How One Whitby Couple’s Facebook Post Sparked an OSPCA Investigation
By Si Si Penaloza
Dog sledding has long been a polarizing issue among dog lovers. Enthusiasts insist that huskies love it and live for a day out on the snow. Animal rights activists see it as clearly inhumane. Regardless of your opinion on the sport of dog sledding, the images you are about to see below are clearly disconcerting. An Ontario couple were looking forward to a day of dog sledding this past Sunday, but what they say they found was a ‘heartbreaking’ scene of more than hundred dogs in degrading conditions.
Photo: CTV News / Dylan Blake
Dylan Blake and Natasha Guerriero were taking advantage of a Groupon they received from Guerriero’s parents for Christmas. The deal was an introduction to dog sledding from Toronto Adventures Inc., offered through Windrift Kennels in Moonstone, Ont., north of Barrie. They say they discovered a disturbing scene.
Photo: CTV News
“When we got in there, there were at least 10 dogs that you could see visibly, but if you walked farther, there were at least 50 dogs that were in the same kind of atmosphere, on chains with no space to eat, sleep or go to the washroom,” Guerriero described to Global News on Monday.
“It didn’t look right.”
“It was hard to keep it in,” Blake said. “I remember looking at a dog in a hut and I was looking at it trying to make it come out and I was trying not to tear up. It was just heartbreaking, it really was.”
“They’re working dogs, we get it, but no dog should be put through that.”
Clearly distressed at the evidence of canine suffering, the couple said they couldn’t “let it go” and described in vivid detail the conditions they witnessed firsthand in an emotional post on social media. The post was accompanied by a number of jarring videos they shot on the property. It has subsequently been shared over 100,000 times and Guerriero said they have received concerned responses from people all over the world.
Facebook / Natasha Guerriero
The couple said that once they went deeper into the forest, it became evident to them that the dogs were not living in humane conditions. Guerriero said that they got down on their knees to pet the dogs and when they got up, they were covered in feces. “It was that bad.”
“I just pictured them being my dogs. If this were them, I don’t know what I would do.”
At one point, Blake said he noticed a dog nursing a wound in his arm. According to Blake, they brought it to the attention of a staffer who told them a female dog had been in heat and two males got into a fight because of it. Blake said they were told one male got loose and began biting the other male, who was still chained up.
Photo: CTV News
Guerriero said the incident sounded as though it happened a few days prior, but all three dogs were still in the same vicinity on Sunday, still growling at each other.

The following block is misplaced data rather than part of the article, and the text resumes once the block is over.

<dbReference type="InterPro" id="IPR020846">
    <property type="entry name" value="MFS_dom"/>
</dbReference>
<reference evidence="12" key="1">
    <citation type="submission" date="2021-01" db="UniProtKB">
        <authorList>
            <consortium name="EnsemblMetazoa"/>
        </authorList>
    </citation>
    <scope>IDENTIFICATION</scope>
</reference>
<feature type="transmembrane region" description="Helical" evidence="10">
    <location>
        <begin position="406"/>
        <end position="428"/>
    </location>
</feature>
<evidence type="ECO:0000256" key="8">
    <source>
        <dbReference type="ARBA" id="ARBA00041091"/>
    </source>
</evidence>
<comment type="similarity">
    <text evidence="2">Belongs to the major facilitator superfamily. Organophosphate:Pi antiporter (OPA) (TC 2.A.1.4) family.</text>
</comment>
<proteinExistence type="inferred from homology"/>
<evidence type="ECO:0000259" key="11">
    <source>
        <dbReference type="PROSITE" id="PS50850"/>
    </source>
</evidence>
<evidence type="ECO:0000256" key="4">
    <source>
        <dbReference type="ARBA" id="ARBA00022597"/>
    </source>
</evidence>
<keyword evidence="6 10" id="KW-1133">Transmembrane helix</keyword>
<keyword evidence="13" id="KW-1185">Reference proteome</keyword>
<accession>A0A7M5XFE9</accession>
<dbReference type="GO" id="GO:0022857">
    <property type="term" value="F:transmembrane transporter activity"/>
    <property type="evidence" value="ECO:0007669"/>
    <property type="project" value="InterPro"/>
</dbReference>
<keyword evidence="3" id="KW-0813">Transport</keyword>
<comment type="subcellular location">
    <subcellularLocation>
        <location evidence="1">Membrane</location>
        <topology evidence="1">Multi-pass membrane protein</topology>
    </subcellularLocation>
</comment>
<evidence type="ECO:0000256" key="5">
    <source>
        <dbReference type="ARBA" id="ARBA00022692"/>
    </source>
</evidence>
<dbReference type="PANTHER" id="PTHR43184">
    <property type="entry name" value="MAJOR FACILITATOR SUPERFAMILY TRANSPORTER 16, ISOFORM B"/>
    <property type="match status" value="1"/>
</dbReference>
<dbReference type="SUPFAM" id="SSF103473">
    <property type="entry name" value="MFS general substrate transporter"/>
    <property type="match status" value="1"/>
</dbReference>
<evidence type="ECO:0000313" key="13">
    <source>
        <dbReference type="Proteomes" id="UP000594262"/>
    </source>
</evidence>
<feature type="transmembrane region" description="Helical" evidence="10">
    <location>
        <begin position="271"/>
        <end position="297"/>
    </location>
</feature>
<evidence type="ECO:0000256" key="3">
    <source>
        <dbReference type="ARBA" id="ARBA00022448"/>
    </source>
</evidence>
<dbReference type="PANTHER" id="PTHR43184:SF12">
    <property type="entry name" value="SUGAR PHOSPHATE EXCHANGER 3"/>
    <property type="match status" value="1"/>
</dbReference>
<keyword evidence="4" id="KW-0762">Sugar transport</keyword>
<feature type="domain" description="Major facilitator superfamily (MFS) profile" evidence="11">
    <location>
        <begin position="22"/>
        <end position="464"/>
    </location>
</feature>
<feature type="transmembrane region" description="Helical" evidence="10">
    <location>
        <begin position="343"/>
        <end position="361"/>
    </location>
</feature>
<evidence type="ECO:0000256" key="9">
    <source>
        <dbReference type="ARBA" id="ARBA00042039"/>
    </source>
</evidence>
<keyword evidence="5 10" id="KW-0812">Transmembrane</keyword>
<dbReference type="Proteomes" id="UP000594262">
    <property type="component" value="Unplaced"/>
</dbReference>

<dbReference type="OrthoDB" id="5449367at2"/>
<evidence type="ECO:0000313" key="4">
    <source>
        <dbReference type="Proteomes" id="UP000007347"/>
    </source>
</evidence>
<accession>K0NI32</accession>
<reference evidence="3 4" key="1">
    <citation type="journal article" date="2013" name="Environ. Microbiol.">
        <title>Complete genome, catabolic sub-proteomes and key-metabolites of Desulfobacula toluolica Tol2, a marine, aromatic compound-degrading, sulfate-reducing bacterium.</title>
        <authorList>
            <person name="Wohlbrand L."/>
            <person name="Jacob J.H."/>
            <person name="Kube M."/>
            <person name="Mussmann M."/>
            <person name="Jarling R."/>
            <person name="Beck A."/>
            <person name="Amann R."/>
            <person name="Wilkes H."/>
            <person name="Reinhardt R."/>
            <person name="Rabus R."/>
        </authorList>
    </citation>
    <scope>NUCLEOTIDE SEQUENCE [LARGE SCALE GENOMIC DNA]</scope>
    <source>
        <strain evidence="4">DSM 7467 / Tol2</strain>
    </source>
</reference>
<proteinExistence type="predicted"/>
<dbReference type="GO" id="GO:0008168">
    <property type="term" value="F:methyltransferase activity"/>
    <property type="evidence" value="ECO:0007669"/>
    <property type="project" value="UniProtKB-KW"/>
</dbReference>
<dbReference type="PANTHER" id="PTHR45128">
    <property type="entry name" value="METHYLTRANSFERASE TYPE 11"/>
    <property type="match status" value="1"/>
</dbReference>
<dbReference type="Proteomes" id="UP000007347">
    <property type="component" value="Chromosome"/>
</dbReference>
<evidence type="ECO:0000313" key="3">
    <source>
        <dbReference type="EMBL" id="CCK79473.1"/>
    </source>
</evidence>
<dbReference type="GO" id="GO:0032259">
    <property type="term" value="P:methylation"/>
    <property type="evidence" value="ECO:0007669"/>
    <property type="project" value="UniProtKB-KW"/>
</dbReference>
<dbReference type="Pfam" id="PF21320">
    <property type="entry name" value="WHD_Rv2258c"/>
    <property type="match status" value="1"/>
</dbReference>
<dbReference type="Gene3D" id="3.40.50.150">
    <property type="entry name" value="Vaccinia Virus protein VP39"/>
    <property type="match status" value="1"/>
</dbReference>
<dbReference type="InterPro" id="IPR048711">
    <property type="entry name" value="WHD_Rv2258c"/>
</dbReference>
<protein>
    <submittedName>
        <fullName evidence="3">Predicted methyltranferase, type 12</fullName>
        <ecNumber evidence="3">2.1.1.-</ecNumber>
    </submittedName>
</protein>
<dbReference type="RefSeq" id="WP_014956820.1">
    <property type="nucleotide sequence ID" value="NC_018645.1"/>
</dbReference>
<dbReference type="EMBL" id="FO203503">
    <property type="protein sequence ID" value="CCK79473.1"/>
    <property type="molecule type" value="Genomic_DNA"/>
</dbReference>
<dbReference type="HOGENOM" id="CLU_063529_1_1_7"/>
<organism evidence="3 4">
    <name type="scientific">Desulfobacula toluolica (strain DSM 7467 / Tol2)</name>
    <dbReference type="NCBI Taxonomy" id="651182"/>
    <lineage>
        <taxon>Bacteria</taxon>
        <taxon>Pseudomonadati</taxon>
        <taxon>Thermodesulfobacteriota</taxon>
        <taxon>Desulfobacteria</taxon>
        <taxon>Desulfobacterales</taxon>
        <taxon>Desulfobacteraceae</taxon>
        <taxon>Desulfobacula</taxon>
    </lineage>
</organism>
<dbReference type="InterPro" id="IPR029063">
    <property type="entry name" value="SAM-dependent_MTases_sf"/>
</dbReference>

Blake said that they didn’t share their experience to get the dog sledding business shut down, but to raise awareness as to how the dogs at the location were being treated.
“It was just horrific,” he said. “You need a nice, safe environment for them all to stay where they’re not afraid of humans, they aren’t defecating where they’re sleeping, and they’re not freezing in the night.”
Blake said puppies were also wandering freely and older dogs were locked outside in the elements on short chains and Blake warned of their exposure to larger animals living in the forest. “You don’t know what type of animal is going to come. They can’t get away from bigger animals.”
Photo: Global News
When contacted by Global News, Ontario Society for the Prevention of Cruelty to Animals (OSPCA) spokesperson Melissa Kosowan said the society has been made aware of the concerns regarding the dog sled operation and it is following up accordingly. “The society takes all reported concerns of animal cruelty seriously. We want to assure the public that the protection and care of the dogs is our top priority. As this is an ongoing investigation, the details we can provide are limited in order to maintain the integrity of the investigation.”
Photo: Facebook / Natasha Guerriero
In a breaking update today, the couple’s opening up to the media about what they experienced has also led to Toronto Adventures cutting ties with Windrift Kennels. In a statement released this afternoon, Toronto Adventures states:
“We have decided to no longer offer trips to Windrift Kennels’ dog sledding.We came to the conclusion that waiting for the pending results of the Ontario SPCA investigation of Windrift Kennels was not necessary in determining if we would continue to use Windrift Kennels for any of our future events.We respect Gina, one of the owners of Windrift Kennels, for her obvious love for animals and her determination to resist putting down any dog due to its inability to pull a sled, whether due to age, illness or injury. Nearly half the dogs at Windrift Kennels are retired dogs that no longer pull sleds and are living out their lives with Gina. We will be continuing to monitor the situation with Windrift Kennels and post any new information we’re made aware of.”
Kosowan said the OSPCA will provide regular updates regarding the welfare of the dogs as the investigation continues. If anyone has any information, they can contact the OSPCA’s animal cruelty hotline at 310-7722.